Things are looking brighter as the pandemic starts to recede. But despite the hardships of the past few years, experts say they've also brought some rewards, especially for families.
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In March 2020, life as we knew it changed dramatically. The COVID-19 pandemic swept the country, shuttering schools and businesses alike, and forcing us into the confines of our homes for many months. Now, thanks to widely available vaccines and declining case numbers, there's an end to the pandemic in sight. That's led many of us to reflect on the impact of these challenging years.

An image of two boys wearing face masks.
Credit: Getty Images.

For a long time, the news headlines were dominated by mask initiatives, vaccine mandates, and social distancing. Is it possible that some of these disruptions to our lives actually had a silver lining for our children? Two experts say the answer is yes—that despite the heartache, positive things have emerged from the pandemic. Keep reading for 10 things parents can feel good about today.

1. More Family Time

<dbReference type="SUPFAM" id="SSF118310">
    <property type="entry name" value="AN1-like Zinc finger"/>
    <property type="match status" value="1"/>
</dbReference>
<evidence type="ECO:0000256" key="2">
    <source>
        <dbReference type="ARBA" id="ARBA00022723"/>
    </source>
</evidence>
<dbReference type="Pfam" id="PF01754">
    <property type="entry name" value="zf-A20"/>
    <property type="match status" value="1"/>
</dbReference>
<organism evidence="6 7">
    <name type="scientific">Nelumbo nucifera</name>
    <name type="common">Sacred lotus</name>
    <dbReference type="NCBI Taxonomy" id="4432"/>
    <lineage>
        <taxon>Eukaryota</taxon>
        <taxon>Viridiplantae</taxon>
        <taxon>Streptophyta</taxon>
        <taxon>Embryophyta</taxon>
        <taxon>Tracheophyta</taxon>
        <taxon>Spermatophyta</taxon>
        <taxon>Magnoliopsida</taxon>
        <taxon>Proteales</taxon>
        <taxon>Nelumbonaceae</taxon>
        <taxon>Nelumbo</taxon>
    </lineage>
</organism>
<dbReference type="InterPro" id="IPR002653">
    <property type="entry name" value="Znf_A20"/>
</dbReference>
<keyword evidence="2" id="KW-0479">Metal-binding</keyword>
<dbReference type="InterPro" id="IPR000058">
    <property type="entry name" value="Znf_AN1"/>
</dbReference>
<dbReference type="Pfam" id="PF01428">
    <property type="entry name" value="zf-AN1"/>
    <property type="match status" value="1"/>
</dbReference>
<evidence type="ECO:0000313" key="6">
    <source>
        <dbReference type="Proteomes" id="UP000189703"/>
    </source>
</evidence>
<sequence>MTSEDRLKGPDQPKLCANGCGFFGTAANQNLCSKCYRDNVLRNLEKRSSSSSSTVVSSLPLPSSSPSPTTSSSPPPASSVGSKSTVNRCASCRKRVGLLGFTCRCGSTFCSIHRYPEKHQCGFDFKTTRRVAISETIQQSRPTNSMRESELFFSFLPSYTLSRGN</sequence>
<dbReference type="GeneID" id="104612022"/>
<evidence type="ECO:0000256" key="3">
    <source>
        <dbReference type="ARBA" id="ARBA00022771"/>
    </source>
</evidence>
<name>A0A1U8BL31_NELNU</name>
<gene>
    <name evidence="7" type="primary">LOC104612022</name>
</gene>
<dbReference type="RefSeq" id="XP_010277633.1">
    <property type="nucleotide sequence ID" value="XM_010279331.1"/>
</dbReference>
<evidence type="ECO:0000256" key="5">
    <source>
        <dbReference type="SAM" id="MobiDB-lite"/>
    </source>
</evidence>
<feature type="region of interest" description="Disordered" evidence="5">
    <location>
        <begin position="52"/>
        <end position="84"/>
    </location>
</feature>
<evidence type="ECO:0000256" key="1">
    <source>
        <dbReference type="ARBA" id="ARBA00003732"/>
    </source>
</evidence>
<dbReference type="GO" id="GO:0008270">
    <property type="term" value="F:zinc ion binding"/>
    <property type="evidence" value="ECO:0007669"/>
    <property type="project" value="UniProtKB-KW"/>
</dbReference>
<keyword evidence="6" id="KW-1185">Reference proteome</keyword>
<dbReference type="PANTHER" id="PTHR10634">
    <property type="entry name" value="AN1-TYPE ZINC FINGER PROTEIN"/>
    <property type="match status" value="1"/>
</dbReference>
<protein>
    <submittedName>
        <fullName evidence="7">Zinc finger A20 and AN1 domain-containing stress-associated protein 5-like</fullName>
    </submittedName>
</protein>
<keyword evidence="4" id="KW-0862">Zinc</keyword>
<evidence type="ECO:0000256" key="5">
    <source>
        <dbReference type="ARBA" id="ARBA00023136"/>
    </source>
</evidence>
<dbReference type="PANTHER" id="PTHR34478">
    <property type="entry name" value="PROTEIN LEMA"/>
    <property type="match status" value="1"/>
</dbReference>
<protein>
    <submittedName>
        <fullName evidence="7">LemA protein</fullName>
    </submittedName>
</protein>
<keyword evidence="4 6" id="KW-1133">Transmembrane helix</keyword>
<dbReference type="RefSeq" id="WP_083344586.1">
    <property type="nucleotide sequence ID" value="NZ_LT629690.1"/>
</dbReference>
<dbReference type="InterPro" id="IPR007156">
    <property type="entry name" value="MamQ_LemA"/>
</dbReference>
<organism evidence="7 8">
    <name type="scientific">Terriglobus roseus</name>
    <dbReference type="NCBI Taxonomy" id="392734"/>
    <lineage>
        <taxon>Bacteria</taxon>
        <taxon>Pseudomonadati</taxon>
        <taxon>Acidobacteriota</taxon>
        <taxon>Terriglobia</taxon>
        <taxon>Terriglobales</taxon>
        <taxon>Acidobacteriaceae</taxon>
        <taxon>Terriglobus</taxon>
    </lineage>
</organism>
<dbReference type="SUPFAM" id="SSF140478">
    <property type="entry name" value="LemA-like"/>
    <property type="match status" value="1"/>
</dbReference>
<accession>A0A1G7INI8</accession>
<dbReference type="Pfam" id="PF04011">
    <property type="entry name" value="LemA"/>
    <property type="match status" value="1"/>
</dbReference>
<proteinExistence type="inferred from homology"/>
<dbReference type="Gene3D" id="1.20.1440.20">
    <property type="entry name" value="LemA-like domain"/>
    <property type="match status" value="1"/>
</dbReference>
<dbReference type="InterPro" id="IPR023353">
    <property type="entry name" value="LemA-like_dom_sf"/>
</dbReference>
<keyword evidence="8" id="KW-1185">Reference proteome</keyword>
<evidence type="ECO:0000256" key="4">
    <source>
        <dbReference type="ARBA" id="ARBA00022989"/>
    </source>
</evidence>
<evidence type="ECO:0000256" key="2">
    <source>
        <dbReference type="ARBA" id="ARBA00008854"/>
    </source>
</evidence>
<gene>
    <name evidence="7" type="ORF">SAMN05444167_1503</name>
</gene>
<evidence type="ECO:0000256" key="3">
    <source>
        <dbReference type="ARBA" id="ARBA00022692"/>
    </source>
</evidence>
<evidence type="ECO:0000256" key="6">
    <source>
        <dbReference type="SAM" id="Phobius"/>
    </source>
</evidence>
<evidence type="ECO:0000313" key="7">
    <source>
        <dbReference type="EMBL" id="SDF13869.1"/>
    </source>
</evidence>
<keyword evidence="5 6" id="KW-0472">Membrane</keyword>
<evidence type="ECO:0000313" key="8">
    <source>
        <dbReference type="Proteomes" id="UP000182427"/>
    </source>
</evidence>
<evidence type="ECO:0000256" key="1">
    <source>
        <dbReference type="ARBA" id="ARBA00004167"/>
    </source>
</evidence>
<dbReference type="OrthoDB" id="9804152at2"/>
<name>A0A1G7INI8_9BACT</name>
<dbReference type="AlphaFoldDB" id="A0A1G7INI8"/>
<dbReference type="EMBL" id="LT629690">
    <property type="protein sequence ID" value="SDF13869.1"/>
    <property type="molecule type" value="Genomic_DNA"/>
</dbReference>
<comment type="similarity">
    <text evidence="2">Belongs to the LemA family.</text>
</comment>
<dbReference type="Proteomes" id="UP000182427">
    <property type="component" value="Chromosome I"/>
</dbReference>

The greatest gift we all received when the world went on hold was the gift of time. Parents skipped business trips and worked from home; kids temporarily stopped going to ballet lessons, or hanging out at their friends' houses. Suddenly there we all were, alone together.

"The pandemic has shaken up routines," says Kimberly Sirl, Ph.D., a pediatric psychologist at St. Louis Children's Hospital, in St. Louis, Missouri. "Many parents have become more mindful about their values and the needs of their families, and more creative about meeting these needs."

That was evident from the earliest days of the crisis. According to a 2020 U.S. Census survey, parents went on fewer trips with their kids after the pandemic started, but they shared more dinners with them and read to them more often than they had before. In a 2021 poll conducted by Lurie Children's Hospital of Chicago, 78 percent of parents said they had been showing their children more affection during the pandemic, while 87 percent said they were spending more quality time with their kids.